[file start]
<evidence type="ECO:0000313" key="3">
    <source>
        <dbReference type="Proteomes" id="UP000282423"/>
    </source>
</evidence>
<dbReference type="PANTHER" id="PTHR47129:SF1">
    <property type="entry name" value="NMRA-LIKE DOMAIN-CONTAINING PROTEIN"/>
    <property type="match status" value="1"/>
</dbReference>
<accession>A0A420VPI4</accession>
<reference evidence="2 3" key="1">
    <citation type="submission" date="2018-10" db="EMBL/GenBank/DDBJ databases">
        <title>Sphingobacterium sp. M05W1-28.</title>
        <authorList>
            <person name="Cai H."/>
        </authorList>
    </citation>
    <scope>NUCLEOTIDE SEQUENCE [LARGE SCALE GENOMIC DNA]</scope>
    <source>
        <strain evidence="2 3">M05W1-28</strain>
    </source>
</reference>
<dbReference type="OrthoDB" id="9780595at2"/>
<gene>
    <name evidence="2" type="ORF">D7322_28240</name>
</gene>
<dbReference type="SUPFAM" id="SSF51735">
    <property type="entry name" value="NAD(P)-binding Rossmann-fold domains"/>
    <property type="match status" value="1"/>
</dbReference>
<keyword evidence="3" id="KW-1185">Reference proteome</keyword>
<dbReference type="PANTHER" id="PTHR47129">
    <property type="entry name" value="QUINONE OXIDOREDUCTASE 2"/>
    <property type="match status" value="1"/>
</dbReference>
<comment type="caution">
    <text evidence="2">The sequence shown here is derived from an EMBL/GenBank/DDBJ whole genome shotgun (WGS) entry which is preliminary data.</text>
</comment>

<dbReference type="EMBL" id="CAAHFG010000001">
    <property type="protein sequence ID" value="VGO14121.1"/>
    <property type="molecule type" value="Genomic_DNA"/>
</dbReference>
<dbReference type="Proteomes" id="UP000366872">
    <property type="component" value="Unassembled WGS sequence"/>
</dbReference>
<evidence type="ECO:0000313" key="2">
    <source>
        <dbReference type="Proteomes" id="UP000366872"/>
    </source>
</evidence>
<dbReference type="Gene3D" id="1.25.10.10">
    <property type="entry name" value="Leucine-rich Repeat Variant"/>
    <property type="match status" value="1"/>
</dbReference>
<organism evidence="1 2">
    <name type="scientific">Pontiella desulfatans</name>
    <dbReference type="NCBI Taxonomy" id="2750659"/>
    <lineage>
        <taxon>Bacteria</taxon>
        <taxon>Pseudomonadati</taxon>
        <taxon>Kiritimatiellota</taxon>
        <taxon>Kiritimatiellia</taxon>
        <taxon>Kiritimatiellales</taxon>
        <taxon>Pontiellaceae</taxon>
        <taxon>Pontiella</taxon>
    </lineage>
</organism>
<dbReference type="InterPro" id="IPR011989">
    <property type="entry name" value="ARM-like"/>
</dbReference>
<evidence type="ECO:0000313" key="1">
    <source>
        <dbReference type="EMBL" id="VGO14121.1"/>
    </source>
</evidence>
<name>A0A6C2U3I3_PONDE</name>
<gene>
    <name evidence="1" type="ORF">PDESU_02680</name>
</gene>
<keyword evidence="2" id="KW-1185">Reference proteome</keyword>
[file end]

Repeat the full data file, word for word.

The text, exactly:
<evidence type="ECO:0000313" key="3">
    <source>
        <dbReference type="Proteomes" id="UP000282423"/>
    </source>
</evidence>
<dbReference type="PANTHER" id="PTHR47129:SF1">
    <property type="entry name" value="NMRA-LIKE DOMAIN-CONTAINING PROTEIN"/>
    <property type="match status" value="1"/>
</dbReference>
<accession>A0A420VPI4</accession>
<reference evidence="2 3" key="1">
    <citation type="submission" date="2018-10" db="EMBL/GenBank/DDBJ databases">
        <title>Sphingobacterium sp. M05W1-28.</title>
        <authorList>
            <person name="Cai H."/>
        </authorList>
    </citation>
    <scope>NUCLEOTIDE SEQUENCE [LARGE SCALE GENOMIC DNA]</scope>
    <source>
        <strain evidence="2 3">M05W1-28</strain>
    </source>
</reference>
<dbReference type="OrthoDB" id="9780595at2"/>
<gene>
    <name evidence="2" type="ORF">D7322_28240</name>
</gene>
<dbReference type="SUPFAM" id="SSF51735">
    <property type="entry name" value="NAD(P)-binding Rossmann-fold domains"/>
    <property type="match status" value="1"/>
</dbReference>
<keyword evidence="3" id="KW-1185">Reference proteome</keyword>
<dbReference type="PANTHER" id="PTHR47129">
    <property type="entry name" value="QUINONE OXIDOREDUCTASE 2"/>
    <property type="match status" value="1"/>
</dbReference>
<comment type="caution">
    <text evidence="2">The sequence shown here is derived from an EMBL/GenBank/DDBJ whole genome shotgun (WGS) entry which is preliminary data.</text>
</comment>

<dbReference type="EMBL" id="CAAHFG010000001">
    <property type="protein sequence ID" value="VGO14121.1"/>
    <property type="molecule type" value="Genomic_DNA"/>
</dbReference>
<dbReference type="Proteomes" id="UP000366872">
    <property type="component" value="Unassembled WGS sequence"/>
</dbReference>
<evidence type="ECO:0000313" key="2">
    <source>
        <dbReference type="Proteomes" id="UP000366872"/>
    </source>
</evidence>
<dbReference type="Gene3D" id="1.25.10.10">
    <property type="entry name" value="Leucine-rich Repeat Variant"/>
    <property type="match status" value="1"/>
</dbReference>
<organism evidence="1 2">
    <name type="scientific">Pontiella desulfatans</name>
    <dbReference type="NCBI Taxonomy" id="2750659"/>
    <lineage>
        <taxon>Bacteria</taxon>
        <taxon>Pseudomonadati</taxon>
        <taxon>Kiritimatiellota</taxon>
        <taxon>Kiritimatiellia</taxon>
        <taxon>Kiritimatiellales</taxon>
        <taxon>Pontiellaceae</taxon>
        <taxon>Pontiella</taxon>
    </lineage>
</organism>
<dbReference type="InterPro" id="IPR011989">
    <property type="entry name" value="ARM-like"/>
</dbReference>
<evidence type="ECO:0000313" key="1">
    <source>
        <dbReference type="EMBL" id="VGO14121.1"/>
    </source>
</evidence>
<name>A0A6C2U3I3_PONDE</name>
<gene>
    <name evidence="1" type="ORF">PDESU_02680</name>
</gene>
<keyword evidence="2" id="KW-1185">Reference proteome</keyword>